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Transparency vs. Performance: survey of opinion

From: Shel Kaphan <sjk@amazon.com>
Date: Sun, 25 Feb 1996 21:36:19 -0800
Message-Id: <199602260536.VAA11220@bert.amazon.com>
To: Larry Masinter <masinter@parc.xerox.com>
Cc: http-wg%cuckoo.hpl.hp.com@hplb.hpl.hp.com
Larry Masinter writes:
 > An issue that has been debated with vigor in the caching subgroup is
 > one of of "transparency vs performance".
 > 

I strongly believe that it is possible to come to a mutually
satisfactory solution to this problem.

All the "you're wrong" accusations going back and forth are becoming
just a tad repetitive. C'mon folks, this one isn't *that* hard to resolve!

Here is a very brief sketch of how this can be resolved.  It has
already been suggested in part by several members of the caching sub-wg.
I don't claim anyone agrees with this.  I'd just like us to get past this
kid stuff.

1. Semantic transparency is a good thing, and is necessary for certain
applications to work.  We define "semantic transparency" to mean that
the user perceives no significant(tm) difference in functionality,
other than performance, when there are caches between the user and the
origin server.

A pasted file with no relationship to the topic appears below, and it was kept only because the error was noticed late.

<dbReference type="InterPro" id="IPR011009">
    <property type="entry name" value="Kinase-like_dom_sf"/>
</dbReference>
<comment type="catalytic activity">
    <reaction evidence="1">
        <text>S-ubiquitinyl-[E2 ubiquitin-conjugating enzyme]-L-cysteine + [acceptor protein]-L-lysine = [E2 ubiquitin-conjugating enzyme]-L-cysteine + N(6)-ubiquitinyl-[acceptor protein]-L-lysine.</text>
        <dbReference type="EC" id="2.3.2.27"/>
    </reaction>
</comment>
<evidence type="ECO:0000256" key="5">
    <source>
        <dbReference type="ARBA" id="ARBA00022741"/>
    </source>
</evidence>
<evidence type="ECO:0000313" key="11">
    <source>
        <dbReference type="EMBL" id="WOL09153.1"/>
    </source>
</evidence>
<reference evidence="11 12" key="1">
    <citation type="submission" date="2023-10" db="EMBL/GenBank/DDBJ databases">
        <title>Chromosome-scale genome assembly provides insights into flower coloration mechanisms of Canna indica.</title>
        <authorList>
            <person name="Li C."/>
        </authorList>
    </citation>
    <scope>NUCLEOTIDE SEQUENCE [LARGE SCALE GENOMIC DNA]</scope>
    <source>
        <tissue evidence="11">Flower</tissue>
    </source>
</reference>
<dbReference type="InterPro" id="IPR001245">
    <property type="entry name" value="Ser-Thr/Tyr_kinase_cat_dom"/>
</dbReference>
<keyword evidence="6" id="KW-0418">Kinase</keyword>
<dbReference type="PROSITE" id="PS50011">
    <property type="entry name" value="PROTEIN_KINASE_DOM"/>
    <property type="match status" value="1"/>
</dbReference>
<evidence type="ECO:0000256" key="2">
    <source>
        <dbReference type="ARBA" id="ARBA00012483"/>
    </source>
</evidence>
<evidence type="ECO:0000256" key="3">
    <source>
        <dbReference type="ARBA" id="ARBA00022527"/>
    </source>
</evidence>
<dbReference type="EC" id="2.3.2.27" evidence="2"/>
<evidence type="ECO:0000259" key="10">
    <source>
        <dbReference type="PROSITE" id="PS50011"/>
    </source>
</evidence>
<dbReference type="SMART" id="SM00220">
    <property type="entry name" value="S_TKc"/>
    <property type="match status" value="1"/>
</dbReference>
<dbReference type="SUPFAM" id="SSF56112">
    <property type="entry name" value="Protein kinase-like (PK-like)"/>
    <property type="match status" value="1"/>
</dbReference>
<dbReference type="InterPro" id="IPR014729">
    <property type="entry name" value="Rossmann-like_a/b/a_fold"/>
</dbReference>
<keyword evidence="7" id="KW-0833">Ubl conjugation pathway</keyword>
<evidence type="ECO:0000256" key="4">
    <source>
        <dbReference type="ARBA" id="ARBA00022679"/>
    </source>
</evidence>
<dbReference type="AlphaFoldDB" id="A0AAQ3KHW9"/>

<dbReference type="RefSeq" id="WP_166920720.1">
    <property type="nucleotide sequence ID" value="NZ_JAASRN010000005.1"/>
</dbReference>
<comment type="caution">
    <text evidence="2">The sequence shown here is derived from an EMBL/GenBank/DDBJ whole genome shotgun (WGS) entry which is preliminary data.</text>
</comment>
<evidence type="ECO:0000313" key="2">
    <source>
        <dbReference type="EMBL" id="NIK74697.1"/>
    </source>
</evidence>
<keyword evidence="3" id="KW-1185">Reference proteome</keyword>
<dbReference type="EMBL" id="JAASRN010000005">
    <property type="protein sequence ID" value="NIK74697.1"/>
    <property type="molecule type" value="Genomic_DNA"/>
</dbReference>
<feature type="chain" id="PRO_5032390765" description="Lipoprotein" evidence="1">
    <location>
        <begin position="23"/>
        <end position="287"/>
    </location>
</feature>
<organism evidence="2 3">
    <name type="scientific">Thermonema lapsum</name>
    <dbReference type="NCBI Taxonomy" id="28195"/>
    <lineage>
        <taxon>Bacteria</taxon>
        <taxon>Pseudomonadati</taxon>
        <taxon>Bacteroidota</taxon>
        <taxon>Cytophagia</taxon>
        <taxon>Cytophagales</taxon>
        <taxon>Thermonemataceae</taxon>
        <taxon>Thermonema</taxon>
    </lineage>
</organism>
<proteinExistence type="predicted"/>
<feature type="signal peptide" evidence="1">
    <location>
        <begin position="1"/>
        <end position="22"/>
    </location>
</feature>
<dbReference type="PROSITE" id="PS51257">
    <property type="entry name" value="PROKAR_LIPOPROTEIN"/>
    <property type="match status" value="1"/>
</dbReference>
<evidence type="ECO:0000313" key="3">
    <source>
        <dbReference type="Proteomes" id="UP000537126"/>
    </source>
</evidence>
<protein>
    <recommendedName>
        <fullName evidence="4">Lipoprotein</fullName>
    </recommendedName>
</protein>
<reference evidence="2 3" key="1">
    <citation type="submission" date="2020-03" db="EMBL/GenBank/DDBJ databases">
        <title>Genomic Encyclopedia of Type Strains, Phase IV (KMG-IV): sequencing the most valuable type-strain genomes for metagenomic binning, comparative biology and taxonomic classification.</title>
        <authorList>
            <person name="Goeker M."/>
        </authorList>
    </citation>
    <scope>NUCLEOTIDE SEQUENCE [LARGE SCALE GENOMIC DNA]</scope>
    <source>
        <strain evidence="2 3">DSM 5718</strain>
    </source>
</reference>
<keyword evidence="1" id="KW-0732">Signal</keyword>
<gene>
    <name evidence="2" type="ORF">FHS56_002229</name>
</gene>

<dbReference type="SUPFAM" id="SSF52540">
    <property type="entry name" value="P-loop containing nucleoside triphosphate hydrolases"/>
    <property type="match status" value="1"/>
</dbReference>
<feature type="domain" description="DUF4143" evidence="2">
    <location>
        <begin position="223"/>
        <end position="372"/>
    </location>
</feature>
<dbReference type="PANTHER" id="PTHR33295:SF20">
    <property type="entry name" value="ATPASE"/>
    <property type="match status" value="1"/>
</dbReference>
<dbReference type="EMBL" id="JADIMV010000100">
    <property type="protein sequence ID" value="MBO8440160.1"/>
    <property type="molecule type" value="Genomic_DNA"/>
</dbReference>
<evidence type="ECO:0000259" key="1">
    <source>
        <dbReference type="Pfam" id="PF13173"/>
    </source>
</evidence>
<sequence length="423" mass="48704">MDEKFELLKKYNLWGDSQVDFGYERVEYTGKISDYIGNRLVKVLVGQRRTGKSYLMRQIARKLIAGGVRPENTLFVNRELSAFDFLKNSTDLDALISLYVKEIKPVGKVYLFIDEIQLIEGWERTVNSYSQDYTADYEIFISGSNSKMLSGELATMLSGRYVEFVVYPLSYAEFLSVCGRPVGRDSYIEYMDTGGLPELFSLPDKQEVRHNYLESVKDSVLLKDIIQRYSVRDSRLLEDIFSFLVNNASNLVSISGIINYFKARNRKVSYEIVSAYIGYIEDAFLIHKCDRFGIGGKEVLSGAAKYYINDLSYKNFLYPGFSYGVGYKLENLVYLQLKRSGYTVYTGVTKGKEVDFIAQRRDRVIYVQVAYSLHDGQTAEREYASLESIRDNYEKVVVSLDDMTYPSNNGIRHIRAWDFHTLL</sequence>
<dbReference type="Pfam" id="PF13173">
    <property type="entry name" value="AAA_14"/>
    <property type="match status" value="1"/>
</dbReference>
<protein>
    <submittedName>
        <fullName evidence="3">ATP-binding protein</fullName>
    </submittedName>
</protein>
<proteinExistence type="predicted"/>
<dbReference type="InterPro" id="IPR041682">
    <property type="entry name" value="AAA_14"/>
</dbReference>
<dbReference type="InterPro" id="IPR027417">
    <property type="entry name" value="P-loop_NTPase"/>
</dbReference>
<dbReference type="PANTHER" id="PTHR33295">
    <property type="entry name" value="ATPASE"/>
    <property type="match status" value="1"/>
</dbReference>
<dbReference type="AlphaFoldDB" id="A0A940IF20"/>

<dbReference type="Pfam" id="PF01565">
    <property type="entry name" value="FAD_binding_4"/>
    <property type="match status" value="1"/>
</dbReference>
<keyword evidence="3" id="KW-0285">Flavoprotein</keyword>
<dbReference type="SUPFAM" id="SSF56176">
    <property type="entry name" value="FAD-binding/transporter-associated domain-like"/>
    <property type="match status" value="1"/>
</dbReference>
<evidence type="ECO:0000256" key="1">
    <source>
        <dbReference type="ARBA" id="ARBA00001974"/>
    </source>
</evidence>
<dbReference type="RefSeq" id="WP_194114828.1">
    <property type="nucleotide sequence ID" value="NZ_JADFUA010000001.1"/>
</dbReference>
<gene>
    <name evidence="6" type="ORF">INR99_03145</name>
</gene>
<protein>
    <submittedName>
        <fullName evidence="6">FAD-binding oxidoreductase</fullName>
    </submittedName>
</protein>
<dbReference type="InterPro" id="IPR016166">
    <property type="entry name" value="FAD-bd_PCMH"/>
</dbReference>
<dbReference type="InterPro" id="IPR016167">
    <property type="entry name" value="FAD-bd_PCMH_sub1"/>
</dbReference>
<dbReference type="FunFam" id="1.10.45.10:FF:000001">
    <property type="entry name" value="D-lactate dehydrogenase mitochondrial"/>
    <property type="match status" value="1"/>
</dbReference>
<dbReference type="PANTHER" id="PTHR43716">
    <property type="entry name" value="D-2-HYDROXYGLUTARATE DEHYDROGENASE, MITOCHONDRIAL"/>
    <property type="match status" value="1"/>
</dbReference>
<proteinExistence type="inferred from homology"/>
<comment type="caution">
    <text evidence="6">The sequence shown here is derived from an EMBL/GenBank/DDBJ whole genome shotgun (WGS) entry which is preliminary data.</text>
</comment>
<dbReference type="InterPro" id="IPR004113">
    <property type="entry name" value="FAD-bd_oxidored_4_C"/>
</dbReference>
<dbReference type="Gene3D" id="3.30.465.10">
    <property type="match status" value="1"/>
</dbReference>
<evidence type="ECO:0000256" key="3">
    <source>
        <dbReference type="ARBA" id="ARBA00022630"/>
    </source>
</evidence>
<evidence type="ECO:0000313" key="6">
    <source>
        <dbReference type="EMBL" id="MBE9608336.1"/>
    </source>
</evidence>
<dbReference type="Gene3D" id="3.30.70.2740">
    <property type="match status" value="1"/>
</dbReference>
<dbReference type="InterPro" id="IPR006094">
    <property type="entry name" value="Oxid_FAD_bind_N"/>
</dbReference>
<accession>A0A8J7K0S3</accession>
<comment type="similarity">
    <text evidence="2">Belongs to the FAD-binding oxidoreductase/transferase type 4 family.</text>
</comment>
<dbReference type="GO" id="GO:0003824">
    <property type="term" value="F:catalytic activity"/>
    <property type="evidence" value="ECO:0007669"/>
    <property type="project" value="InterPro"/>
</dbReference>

2. Since users may occasionally need to override the default behavior
of a browser for legitimate reasons, even though that may involve
ignoring the wishes of a server application (or its programmer), we
should allow this without calling it a violation of protocol.
It's going to happen anyway.

3. BUT: Clients SHOULD signal a server when the client may be ignoring
the server's directives as to caching. Suggestions as to how this can
be done are to introduce a new header (Cache-warning: <various
options> (suggested by Koen)) or to use Jeff's Cache-control:
stale-max=NNN (Roy's suggestion, though he wants to call it
max-stale....whatever).  This will allow servers to take evasive
action if clients inform them of their intent to live dangerously.

4. Clients SHOULD inform the user, and provide an option to
reconfigure, if a server makes cache control requests that the client
has been configured to ignore.  How to do this best is unresolved. This
may be unworkable if the notifications are too frequent.  Perhaps one
warning per server per UA activation...(I don't know).

5. We should realize that not all clients will conform.  Twas ever
thus.  Server application programmers must remain eternally vigilant.
If we can figure a way to deliver electric shocks or post-hypnotic
suggestions via the internet to people who program clients that way,
that might help.

--Shel Kaphan
Received on Sunday, 25 February 1996 21:41:03 EST

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